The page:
Can our agricultural and food systems meet the challenges of the fight against climate change? To learn more about the direction our production and consumption habits should follow, discover the point of view of Patrick Caron, Geographer at CIRAD* and Chairman of High Level Panel of Experts (HLPE) of the CFS**.
Food transition and climate change: at the crossroads
If you’re wondering whether food is part of the problem or the solution when it comes to climate change, the answer is very simple: both! And I could stop there. But the links to be made are actually extremely complex and it would be interesting to take a closer look.
Taking stock of the effects of climate change at global level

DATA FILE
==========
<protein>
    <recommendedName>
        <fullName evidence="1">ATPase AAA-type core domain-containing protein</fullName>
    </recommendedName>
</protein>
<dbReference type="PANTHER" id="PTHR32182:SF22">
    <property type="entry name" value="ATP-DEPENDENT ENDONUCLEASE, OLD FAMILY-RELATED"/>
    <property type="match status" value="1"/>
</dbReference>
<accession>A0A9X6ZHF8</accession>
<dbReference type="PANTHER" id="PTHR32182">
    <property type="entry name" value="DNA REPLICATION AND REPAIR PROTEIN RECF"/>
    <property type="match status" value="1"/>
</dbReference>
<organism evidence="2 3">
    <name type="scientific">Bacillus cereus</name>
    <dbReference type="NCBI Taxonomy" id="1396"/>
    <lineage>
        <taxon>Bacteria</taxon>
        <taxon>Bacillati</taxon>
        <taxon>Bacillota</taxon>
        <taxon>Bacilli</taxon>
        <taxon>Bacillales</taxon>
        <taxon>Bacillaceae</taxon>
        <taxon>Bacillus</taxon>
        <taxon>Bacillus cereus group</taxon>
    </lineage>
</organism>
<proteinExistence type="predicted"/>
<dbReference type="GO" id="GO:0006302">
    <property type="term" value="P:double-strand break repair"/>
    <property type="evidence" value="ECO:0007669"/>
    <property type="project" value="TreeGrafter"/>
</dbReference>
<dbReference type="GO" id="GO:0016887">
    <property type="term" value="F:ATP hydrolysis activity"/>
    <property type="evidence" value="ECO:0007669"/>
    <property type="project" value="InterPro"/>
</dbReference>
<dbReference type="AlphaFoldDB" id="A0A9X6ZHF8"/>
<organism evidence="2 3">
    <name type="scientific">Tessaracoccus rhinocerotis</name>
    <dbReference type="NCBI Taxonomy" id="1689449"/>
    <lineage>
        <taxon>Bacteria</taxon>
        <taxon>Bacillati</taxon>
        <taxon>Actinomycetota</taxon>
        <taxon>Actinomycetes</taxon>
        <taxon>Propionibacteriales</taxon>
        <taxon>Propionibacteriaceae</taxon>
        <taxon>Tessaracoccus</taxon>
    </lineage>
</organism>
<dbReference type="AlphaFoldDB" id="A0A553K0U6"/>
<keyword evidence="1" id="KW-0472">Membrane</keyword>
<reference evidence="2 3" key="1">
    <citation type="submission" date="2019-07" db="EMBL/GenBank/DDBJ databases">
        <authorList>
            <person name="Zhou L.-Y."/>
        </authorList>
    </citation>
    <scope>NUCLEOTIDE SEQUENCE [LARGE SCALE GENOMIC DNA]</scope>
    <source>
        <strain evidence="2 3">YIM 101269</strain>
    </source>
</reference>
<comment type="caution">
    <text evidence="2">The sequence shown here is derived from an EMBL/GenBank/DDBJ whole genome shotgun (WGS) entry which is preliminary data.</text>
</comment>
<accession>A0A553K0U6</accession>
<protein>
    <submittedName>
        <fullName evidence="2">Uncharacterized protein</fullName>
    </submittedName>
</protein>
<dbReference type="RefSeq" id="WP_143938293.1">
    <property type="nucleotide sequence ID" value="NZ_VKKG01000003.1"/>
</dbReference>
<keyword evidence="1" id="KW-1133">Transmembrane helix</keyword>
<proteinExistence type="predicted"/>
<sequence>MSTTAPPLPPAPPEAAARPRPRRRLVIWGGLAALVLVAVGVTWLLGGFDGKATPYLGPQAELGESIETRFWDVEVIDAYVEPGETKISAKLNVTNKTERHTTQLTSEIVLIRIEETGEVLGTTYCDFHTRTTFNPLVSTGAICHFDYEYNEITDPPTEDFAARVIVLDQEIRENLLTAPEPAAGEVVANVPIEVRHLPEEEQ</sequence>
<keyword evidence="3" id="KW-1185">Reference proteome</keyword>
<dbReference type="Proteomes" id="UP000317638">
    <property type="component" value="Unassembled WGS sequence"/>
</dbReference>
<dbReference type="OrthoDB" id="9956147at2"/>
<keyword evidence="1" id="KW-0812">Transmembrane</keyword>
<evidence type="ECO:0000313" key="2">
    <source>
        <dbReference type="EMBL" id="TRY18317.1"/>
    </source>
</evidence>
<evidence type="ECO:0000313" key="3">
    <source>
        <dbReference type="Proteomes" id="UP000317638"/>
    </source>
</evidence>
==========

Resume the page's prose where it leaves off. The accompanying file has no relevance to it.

Both farming reality and scientific observation demonstrate that climate change is already affecting crops. If we need any reminder of that, it is only necessary to point out how harvest dates have moved forward in France over the last century. Analyses conducted by many of my research colleagues and the resulting syntheses confirm this observation. This is an ongoing underlying trend that can be seen in many places across the planet. All this has definitely happened, and the effects will be accentuated if we do not change our modes of production and consumption now, without waiting for the predicted disasters: crop schedules have been profoundly altered and yields are being affected. Many studies are now available, predicting significant reductions in yields. Of course, these changes will not have the same form or the same intensity everywhere. Generally, the forecasts predict a much greater fall in yields between the tropics, in regions where the issues of food security are already the most acute and demographic growth and migratory processes are the most intense. Once the impacts of global warming have been assessed, it is necessary to act. To forecast the global consequences of these disruptions and develop appropriate solutions for each area.